Over the past week or two I have had on multiple occasions the wonderful pleasure —- yes pleasure because education of others is always a positive— of being questioned condescendingly, shouted at, and passive aggressively laughed at about Zelda. For those of you that do not know, Zelda is being trained as a Service Animal, and I am happy to say her core task that is required of her she is already capable of and getting more receptive each day (even surprising me).
I do attribute that to her training classes, but also my early bonding with her from the time she was about 6-8 weeks old after she unfortunately lost her mother a day after birth— she is attached to me and receptive. However I still say “In Training” because she is young and all dogs need consistent training & refreshers and I plan on training her to do more service animal tasks.
As a precursor to the following I will acknowledge that there are many “fake” service animals put forth that serve no purpose besides companionship, never will and these people are often able to get away with it. Is it right? No. HOWEVER—- in the United States there is no set formal training for a service animal (each dog is different and each handler has their own needs), nor is there a required/regulated certificate as people claim on the internet, and lastly while service animals are usually wearing a vest they are NOT required to. What does this mean? This means on one hand it makes people who need service animals able to more easily afford their partner (formally trained animals can cost 10k or sometimes more to purchase) and choose a partner that fits their lifestyle/needs better. On the other hand it also leaves the door open for those just trying to game the system. My view is this: Are fake service animals wrong? Yes- if they are misbehaving and run around biting, growling, defecating and showing destructive behavior you are harming the reputation of service animals who would never behave that way. Should you assume every service animal you see is fake? No. I would much rather assume that you are genuine and truthful with your needs for a service animal until you (or rather your dog) prove otherwise, than embarrass you and cause you further stress which could even trigger your disability that you have the service animal for! If a dog is not being disruptive (also keep in mind depending on the disability the dog’s task could be to disrupt the person’s negative behavior, bark to alert for help or help their owner) and especially if it is not your place of business— mind your manners and keep your mouth shut. Pretty much: Live and Let Live is a good policy to have. Do not yell, feed, touch or play with a service animal even if “only in training” without speaking to the handler— more than likely they will deny your request if the dog is wearing their vest. It’s not a reflection of you, it’s the standard to help the dog focus and keep their training intact.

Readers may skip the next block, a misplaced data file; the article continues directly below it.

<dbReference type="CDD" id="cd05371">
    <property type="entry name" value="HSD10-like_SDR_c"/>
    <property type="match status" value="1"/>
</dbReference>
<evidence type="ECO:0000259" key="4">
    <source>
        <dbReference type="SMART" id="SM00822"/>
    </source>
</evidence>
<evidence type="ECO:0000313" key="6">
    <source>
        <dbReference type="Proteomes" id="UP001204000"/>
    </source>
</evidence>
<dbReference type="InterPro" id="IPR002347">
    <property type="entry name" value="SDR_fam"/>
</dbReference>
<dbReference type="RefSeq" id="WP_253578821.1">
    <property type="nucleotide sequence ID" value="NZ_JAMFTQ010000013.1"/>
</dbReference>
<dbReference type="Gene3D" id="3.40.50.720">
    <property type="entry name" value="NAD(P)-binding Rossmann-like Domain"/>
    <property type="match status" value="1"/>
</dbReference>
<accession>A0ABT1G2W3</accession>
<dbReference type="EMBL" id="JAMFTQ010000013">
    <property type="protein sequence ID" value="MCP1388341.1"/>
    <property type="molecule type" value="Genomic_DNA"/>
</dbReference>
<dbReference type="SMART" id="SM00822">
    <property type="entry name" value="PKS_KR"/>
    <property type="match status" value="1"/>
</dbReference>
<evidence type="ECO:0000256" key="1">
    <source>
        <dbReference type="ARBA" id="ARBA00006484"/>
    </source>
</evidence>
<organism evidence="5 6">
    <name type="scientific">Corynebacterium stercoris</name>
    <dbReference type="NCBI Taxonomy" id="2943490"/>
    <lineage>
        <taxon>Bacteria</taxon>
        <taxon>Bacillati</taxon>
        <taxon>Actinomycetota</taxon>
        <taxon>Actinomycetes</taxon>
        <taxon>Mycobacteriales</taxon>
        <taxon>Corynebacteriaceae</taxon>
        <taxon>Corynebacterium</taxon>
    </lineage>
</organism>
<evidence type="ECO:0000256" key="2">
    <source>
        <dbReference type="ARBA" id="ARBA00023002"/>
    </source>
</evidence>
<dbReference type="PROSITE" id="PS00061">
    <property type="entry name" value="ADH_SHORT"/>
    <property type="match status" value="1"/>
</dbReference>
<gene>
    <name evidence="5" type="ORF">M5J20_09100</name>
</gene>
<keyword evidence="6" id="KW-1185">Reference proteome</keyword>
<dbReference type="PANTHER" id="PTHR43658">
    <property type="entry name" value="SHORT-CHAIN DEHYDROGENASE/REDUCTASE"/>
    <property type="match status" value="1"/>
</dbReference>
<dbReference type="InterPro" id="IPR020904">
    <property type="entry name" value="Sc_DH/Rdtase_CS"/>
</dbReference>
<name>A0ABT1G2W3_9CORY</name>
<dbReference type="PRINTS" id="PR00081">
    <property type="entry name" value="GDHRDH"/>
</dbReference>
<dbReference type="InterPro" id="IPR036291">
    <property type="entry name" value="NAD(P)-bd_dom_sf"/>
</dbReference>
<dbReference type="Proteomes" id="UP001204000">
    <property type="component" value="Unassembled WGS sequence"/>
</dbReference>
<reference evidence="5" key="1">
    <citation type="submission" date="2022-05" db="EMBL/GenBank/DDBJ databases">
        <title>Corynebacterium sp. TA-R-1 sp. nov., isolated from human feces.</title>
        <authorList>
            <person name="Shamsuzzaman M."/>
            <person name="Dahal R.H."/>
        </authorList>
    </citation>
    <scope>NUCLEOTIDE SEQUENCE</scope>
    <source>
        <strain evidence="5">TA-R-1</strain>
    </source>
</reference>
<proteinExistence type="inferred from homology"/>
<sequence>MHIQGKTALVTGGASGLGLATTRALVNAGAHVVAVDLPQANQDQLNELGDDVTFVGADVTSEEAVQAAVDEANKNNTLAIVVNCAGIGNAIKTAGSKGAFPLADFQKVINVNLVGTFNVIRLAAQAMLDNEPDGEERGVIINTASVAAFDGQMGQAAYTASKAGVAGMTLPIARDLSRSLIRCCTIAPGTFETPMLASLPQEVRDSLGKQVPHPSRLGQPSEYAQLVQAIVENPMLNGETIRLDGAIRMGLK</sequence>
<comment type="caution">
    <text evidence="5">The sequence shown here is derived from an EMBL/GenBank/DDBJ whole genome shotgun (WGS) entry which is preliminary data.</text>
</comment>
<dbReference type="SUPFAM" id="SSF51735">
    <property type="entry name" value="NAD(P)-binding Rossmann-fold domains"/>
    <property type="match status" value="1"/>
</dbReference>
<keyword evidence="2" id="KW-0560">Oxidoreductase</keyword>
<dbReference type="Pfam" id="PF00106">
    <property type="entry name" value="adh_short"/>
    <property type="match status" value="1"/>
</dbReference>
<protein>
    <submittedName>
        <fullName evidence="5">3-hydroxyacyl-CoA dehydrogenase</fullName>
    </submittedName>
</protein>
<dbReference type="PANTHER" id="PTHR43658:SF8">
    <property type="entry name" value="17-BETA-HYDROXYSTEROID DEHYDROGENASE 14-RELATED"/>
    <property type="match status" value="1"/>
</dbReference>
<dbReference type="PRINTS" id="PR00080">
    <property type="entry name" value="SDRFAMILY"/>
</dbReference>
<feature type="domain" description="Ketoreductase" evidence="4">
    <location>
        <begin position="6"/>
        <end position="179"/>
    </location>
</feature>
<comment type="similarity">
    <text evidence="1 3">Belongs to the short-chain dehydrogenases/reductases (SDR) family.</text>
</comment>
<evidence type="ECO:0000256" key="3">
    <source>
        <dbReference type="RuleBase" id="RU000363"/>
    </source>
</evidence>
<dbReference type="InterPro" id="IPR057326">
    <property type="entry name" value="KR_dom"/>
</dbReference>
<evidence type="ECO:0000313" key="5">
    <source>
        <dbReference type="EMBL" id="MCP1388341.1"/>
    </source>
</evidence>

Okay, moving on. Overall I have had such positive experiences with Zelda in public, please do not misunderstand. Businesses like Costco, Walmart, Target, the mall, Whole Foods, Trader Joe’s, 24-hr fitness, Restaurants etc all welcome her, smile and wave— some associates even know her by name but politely resist the urge to pet her. Legally a place of business can ask you, “Is that a service animal? What tasks can he/she perform?”…they CANNOT ask you why you require a service animal. Many businesses choose to use the good faith method to avoid their employees asking inappropriate questions and opening the door for lawsuits. I am lucky enough to reside in California, specifically Los Angeles, where people (and businesses) just seem more progressive when it comes to service animals, service animals in training, and letting others “be” in general. Here places honestly don’t even ask me further than “is she a service dog?”. I know it is not the same in other states and can be quite difficult.
The negative experiences I have received have ALL been from individuals who I must assume have minimal knowledge of service animal rights, appropriate questioning or are just rude. It is okay to not be knowledgable about something foreign to you. Its is NOT okay to be ignorant and disparage the efforts or lifestyle of a service animal— it does more harm than you realize.